Roger Shouse, State College

PSU finances top issue for candidate

I’m concerned most alumni are unaware of the deficit and structural financial issues Penn State faces. This situation is serious and represents a grave risk to Penn State’s future.

The board of trustees must be the catalyst for growing revenues, reducing costs, and replenishing reserves. Here are three actionable initiatives that have strong potential to yield meaningful new “non-tuition” revenues:

  1. Corporate partnerships. Penn State has existing partnerships. We need more, and they should generate more financial contribution. All agreements should be renegotiated every 2-3 years to realize greater benefits.

  2. “Non-alumni” parent giving. Many “non-alumni” parents quickly become enthusiastic and engaged Penn Staters. This is a large untapped opportunity that needs focused attention and resources to realize the significant potential it represents.

  3. State appropriations. The breadth of PSU’s economic impact on the commonwealth supports increased annual appropriations. Now is the moment to rally students, alumni and faculty to advocate with state elected officials for greater investment in Penn State.

As a candidate for trustee, I have prioritized stabilizing Penn State’s finances as my top issue. The board must act now to tackle these challenges.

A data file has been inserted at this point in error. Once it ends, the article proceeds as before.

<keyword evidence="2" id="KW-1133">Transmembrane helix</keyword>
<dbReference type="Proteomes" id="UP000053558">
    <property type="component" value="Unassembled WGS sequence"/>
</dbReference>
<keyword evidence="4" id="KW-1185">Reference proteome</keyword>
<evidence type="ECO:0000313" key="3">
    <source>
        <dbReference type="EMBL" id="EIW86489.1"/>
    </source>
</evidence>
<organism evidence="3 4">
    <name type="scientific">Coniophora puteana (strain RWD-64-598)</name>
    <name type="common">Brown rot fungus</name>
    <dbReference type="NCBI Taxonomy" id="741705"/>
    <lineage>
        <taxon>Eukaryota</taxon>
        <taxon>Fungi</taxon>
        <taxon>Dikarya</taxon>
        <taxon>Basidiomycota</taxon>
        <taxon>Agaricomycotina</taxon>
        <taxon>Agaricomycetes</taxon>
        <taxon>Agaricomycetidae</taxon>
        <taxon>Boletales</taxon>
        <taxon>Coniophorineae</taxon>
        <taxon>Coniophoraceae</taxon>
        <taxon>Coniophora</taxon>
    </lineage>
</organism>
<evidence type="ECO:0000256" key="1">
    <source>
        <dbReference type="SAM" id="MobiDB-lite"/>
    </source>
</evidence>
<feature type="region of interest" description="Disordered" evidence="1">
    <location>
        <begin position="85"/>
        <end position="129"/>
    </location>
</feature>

Many fellow alums have asked me “what can I do to help?” Here are three suggestions: get informed; make an unrestricted annual contribution; and have a “voice” by voting in the upcoming alumni election April 10 to May 4.

For information on my platform and relevant experience, visit kc4psutrustee.com.

Kevin F. Carey, Annapolis, Maryland. The author is a candidate for alumni-elected trustee.

Support Demo for school board

As Election Day draws near, I would like people to understand that voting for school board members may seem insignificant but could not be farther from the truth. For example, Anne Demo is running for a spot on the school board and here are just some of her credentials. I had the pleasure of working with Anne when she was a special education paraprofessional at Mount Nittany Middle School. She has a background in higher education but is equally at home with middle schoolers. Her ability to make her students feel comfortable and heard, her talent for relating to the teaching staff and other paras, and her knack for being able to meld those talents make her uniquely qualified for a position on the school board. She will bring an understanding of what teachers and staff deal with on a daily basis and will be an asset to the board simply because she has a practical understanding of how important it is for the board to have a representative with practical experience and knowledge. Please vote responsibly on Election Day and make Anne Demo the next member of State College Area School District’s school board.

Deborah Ritter, Pennsylvania Furnace